In today’s generation America is open 24 hours, 7 days a week. Americans live in an open-all-night society, where with one click, one can buy groceries, watch a 3D movie, bowl a perfect game, and eat pizza all at two in the morning without ever leaving his or her living room. Therefore, is not a stretch to imagine a single digital device, such as a computer or phone, that could hold thousand, if not, millions of books with topics ranging from comedy, fiction, nonfiction, business, cooking, fitness, etc. But most importantly, and one of the focuses of this Comment, are those digital devices that hold various legal texts. Specifically, texts that inform the reader on legal lingo and procedures, such as how to file a claim with the court, or modern case law dealing with criminal charges. For the general public, access to and the availability of legal information can be displayed on their computer, tablet, gaming systems (e.g. Xbox or PlayStation), or cellphone. Advances in technology makes it so that any device with internet access can provide the user with legal information. However, what effect do advances in technology have on inmates’ legal research while incarcerated in prisons? Part I of this Comment will briefly describe the evolution of prison law libraries from the Bounds and Casey decisions to the present. Part II of this Comment will examine the adequacy of prison law libraries under the Casey decision. Part III of this Comment will answer the question of whether twenty-first century technology helps or hinders an inmate’s access to the court via prison law libraries. Part IV of this Comment will discuss the strength and weakness of twenty-first century digital materials versus standard print materials. Part V of this Comment will brief mention the Author’s inferences regarding jail law libraries. Finally, this Comment will conclude by recommending steps prison officials can take to ensure that their prison law libraries are adequate under the United States Supreme court decision of Casey, and by suggesting that further research be conducted to ensure prisoners are fully using their right to access the courts.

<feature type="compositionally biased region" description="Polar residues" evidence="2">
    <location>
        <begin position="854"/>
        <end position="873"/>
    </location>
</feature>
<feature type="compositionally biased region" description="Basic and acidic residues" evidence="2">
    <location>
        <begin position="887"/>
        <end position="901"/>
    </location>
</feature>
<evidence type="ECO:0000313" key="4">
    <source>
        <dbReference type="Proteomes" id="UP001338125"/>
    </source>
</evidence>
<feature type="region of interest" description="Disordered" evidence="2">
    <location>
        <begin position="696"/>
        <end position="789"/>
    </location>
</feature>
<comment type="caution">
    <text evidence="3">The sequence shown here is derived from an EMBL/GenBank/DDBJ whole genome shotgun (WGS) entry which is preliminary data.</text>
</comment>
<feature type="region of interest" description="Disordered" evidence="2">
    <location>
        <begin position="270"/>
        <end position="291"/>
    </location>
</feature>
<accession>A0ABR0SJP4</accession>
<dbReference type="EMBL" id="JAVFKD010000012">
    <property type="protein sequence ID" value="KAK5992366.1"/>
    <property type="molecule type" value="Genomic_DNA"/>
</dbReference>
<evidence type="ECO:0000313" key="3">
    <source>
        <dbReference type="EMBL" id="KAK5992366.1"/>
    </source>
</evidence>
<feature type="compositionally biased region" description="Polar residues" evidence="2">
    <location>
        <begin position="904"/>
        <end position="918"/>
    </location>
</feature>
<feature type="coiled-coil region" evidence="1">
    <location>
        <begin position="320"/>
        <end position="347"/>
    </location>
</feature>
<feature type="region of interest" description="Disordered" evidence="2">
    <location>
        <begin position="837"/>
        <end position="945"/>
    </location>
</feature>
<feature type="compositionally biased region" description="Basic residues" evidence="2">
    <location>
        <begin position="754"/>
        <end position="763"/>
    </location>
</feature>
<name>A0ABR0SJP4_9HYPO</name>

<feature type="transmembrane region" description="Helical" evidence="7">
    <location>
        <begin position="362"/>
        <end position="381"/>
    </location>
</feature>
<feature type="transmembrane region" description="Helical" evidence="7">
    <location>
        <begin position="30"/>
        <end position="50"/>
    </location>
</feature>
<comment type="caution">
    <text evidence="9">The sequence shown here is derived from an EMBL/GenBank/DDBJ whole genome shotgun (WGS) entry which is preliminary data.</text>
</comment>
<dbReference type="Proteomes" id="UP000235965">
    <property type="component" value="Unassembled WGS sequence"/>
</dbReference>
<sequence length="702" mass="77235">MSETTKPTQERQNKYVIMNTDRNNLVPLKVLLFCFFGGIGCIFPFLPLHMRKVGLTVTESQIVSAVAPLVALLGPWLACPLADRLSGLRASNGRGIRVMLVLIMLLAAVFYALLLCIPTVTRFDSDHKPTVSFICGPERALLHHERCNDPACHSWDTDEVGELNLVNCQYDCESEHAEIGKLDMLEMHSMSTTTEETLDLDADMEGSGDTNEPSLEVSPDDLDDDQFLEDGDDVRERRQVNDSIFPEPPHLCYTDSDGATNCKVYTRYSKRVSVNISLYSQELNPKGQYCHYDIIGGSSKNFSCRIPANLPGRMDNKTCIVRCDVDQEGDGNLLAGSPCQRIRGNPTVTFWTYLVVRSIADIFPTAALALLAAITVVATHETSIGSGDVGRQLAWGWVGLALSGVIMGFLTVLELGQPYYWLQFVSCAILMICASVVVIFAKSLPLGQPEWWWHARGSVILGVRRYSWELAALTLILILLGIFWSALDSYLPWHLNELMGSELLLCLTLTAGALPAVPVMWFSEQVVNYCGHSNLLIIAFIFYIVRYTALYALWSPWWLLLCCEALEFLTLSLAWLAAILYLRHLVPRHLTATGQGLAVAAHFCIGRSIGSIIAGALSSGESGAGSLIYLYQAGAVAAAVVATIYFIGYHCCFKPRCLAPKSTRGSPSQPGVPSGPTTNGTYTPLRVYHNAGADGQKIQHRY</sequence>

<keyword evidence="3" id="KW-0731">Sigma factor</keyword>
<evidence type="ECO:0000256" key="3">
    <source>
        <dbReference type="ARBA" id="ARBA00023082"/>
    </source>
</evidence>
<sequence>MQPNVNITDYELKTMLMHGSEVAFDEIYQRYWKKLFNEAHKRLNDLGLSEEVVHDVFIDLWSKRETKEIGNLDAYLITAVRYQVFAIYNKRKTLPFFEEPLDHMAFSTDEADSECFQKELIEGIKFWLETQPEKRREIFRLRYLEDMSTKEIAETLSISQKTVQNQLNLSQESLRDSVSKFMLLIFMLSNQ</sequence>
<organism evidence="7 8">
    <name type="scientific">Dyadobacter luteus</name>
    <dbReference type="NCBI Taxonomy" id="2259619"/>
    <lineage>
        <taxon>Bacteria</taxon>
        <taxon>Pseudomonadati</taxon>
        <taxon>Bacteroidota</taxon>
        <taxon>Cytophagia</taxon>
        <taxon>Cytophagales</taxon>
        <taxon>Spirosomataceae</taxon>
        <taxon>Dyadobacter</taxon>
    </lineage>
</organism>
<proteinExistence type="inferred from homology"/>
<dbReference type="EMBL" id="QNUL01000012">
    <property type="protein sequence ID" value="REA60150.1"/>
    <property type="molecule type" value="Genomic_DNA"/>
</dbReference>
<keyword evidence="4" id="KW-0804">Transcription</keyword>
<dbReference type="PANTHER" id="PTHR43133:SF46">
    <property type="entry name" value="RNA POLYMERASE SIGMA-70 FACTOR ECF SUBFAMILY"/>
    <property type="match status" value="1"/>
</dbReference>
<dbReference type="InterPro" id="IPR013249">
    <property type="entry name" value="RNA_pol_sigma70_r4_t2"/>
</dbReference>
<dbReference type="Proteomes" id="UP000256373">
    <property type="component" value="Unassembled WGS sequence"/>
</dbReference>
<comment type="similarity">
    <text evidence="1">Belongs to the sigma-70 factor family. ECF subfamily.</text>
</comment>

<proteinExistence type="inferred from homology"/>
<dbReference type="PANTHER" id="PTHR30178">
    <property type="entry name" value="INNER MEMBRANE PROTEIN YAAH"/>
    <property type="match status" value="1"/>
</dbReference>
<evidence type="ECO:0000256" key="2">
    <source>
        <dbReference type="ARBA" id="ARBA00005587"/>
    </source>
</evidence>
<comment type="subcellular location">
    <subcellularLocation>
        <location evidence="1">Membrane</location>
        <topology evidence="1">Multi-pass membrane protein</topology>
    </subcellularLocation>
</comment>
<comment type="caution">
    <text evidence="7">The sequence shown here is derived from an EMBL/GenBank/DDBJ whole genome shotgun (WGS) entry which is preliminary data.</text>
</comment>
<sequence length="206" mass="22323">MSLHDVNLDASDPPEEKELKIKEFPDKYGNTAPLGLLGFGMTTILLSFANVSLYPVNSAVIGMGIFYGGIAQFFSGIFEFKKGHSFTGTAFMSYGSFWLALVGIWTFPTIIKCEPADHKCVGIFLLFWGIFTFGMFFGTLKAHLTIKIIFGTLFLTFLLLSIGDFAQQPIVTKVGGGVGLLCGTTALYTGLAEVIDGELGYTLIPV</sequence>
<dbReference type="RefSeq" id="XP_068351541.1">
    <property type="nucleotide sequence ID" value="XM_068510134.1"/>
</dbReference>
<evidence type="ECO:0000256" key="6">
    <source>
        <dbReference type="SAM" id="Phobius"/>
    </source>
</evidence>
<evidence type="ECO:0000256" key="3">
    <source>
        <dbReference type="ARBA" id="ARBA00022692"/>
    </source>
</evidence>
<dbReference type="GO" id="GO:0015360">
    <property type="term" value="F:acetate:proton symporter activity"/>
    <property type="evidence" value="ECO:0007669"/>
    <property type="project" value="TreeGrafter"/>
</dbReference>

Kelsey Brown, How Twenty-First Century Technology Affects Inmates' Access to Prison Law Libraris in the United States Prison System, 21(1) Marq. Ben & Soc. Welfare L. Rev. 83 (Spring 2020).